The Thursday Tipple: Oil Can Harry’s, Lower Mount Street, Dublin 2

For a city that is growing, demographically and economically, and one that is building and going to go higher, it’s remarkable how few pubs are located in Georgian Dublin. Walk from Lower Mount Street to its upper namesake, then, Lower Baggot Street up to where it meets Pembroke Street. Walk down Upper Leeson Street itself. Walk along all the streets and rows between them. By my unscientific calculation, you’ll count on one hand the number of public houses. The district may not be as commercially populous as the Silicon Docks, the retail footfall not as heavy, but the streets will show you the brass plates of countless financial brokers, dentists, services industries and production companies in the arts, all hosting people occasionally looking for an after-work pint.

This sparseness of pubs leaves Oil Can Harry’s of Lower Mount Street well poised. The clientele on a bright May evening reflects the mix you might expect. Outside, a group of young Europeans are smoking and drinking without a care in the world. Two tables host young Americans drinking shorts. Opposite the bar, men in business attire who look and sound like they’re working in Dublin for a few nights, possibly a few weeks, sit at a high table and talk reflectively by a set of stouts. The scene looks like they’ve made it their short-term regular. Meanwhile, the older men whose knees nudge the bar look like committed patrons.

Despite the national/international mix, this pub has a distinctly traditional feel: the Irish sports paraphernalia plastered across the walls; the number of TV screens for showing sport; the cultural relics like old road signs with town and distance. There’s nothing gastro about the evening menu – chowder, beef lasagne, chicken curry, bangers and mash, sirloin steak – or the plate of scones wrapped in cellophane on the bar counter. Weekend nights bring live music, a mix of the traditional and the contemporary. A matronly lady with a winning smile keeps tables served and clean. This could be the Johnnie Fox’s of the concrete jungle.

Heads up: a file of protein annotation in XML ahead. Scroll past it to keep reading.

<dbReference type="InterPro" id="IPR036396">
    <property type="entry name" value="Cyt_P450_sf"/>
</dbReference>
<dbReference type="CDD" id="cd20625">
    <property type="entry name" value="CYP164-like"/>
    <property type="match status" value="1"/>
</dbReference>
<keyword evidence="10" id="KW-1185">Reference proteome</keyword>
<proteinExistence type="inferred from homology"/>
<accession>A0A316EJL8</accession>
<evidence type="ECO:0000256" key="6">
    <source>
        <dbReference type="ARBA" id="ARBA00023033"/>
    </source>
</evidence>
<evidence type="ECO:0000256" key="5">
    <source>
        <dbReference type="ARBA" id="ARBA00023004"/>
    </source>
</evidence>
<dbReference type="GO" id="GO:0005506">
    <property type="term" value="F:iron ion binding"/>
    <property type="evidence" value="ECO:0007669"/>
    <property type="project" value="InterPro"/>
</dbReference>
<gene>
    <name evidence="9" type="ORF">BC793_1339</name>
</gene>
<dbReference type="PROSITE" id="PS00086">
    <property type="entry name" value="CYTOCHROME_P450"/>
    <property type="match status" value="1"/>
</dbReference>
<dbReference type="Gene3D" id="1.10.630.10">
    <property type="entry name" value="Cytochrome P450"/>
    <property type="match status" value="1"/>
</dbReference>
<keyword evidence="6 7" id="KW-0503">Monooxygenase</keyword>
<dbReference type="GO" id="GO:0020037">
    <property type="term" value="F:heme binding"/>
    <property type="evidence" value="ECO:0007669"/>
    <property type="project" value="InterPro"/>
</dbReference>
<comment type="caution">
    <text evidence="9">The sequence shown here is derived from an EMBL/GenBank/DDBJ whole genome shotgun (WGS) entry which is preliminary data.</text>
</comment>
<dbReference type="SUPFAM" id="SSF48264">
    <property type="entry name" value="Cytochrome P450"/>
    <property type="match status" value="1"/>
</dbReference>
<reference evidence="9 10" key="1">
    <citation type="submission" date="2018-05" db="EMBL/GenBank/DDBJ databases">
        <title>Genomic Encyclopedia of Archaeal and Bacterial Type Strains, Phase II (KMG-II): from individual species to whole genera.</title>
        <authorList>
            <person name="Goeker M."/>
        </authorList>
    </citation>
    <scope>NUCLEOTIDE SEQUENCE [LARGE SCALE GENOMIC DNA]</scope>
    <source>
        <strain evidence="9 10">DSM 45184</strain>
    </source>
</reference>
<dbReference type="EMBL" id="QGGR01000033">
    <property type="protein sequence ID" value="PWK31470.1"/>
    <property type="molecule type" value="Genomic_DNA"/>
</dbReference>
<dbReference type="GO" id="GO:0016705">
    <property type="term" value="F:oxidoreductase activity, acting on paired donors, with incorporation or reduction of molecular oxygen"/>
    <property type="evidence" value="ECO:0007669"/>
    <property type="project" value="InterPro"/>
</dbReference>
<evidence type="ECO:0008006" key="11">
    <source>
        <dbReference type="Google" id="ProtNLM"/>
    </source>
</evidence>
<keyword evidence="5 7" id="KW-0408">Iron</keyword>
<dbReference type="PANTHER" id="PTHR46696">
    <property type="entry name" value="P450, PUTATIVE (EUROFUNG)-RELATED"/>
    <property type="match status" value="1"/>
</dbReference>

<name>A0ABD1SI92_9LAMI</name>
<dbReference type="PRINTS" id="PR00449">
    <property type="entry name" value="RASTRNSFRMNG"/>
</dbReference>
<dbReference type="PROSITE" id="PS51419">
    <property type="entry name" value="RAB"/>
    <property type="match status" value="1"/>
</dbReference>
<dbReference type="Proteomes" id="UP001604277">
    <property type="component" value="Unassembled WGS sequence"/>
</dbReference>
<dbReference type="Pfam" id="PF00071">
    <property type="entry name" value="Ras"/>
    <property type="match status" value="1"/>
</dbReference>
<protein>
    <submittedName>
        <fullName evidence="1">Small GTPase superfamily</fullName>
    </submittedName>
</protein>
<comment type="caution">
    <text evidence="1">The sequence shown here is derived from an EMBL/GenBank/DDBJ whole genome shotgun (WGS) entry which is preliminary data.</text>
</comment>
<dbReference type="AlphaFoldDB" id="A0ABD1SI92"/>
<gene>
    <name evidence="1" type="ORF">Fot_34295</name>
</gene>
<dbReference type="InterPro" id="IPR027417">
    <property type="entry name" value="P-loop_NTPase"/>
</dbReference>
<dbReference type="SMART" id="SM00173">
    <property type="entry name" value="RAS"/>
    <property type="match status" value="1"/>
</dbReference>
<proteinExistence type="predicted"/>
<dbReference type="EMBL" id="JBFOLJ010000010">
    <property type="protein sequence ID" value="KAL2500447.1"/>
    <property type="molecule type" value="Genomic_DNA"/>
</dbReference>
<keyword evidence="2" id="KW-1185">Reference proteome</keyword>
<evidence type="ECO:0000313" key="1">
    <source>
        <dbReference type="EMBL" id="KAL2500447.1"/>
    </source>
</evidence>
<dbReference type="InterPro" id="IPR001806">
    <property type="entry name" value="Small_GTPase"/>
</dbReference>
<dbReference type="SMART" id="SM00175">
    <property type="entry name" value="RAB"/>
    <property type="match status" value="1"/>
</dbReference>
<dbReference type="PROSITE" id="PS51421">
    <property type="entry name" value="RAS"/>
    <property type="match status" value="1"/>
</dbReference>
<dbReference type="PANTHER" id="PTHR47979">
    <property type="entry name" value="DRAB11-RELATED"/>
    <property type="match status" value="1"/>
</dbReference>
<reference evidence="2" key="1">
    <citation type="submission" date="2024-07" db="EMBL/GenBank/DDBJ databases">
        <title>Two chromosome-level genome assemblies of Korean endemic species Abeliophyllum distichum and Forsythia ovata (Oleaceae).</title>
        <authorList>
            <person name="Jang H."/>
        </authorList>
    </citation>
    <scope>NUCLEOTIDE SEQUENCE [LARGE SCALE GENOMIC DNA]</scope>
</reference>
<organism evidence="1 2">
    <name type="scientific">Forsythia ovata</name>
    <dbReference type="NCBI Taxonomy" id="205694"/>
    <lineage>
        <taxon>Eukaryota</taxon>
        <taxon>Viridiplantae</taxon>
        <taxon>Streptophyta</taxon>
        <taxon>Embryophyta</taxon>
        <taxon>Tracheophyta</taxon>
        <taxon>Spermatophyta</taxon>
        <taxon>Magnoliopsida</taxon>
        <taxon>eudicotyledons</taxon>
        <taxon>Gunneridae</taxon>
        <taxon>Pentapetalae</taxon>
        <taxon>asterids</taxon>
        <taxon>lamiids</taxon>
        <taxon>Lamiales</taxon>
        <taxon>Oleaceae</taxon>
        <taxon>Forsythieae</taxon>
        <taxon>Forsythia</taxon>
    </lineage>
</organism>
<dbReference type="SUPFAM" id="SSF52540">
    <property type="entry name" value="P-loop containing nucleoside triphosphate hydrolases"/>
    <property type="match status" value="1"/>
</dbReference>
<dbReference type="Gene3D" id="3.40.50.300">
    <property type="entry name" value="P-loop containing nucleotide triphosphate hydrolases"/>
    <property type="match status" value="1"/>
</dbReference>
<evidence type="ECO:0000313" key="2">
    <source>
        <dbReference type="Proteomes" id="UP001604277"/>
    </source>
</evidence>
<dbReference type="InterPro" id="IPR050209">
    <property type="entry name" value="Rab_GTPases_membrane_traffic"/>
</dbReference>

Even more traditional than other traditional pubs in Dublin, the draught beer choice is limited. You’ll be spoilt for choice of whiskeys and spirits.

A strength of the pub is its spaciousness: out front where people can drink and smoke at one of the ample tables; the pub’s bright, front area with its large window that gives it a real sense of spaciousness; the large Library Room in the middle of the pub for anyone looking to curl up with a drink and book; and roof garden. Upstairs has a function room I remember being in for a 21st many moons ago, when the moon was associated with howling and this was a pitstop for the pseudonymous nightclub up the road.

The iconic nightclub is gone. The number of such traditional pubs is dwindling. Dublin is changing. Yet this dog-old establishment still stands, the O’Connors as wedded as ever to providing a traditional pub. But what will happen when running this pub is past them? Where will its current clientele will find a quiet, traditional experience? It will be interesting to see what happens this endangered bird when the owners take flight.

Prices (23 May 2019)

Pint of Guinness: €5.30

Pint of lager: €5.80

Pint of ale: €5.30

Pint of cider: €5.80

330ml bottle of lager: €5.60

Measure of whiskey: €5.10

Soft drink: €2.90




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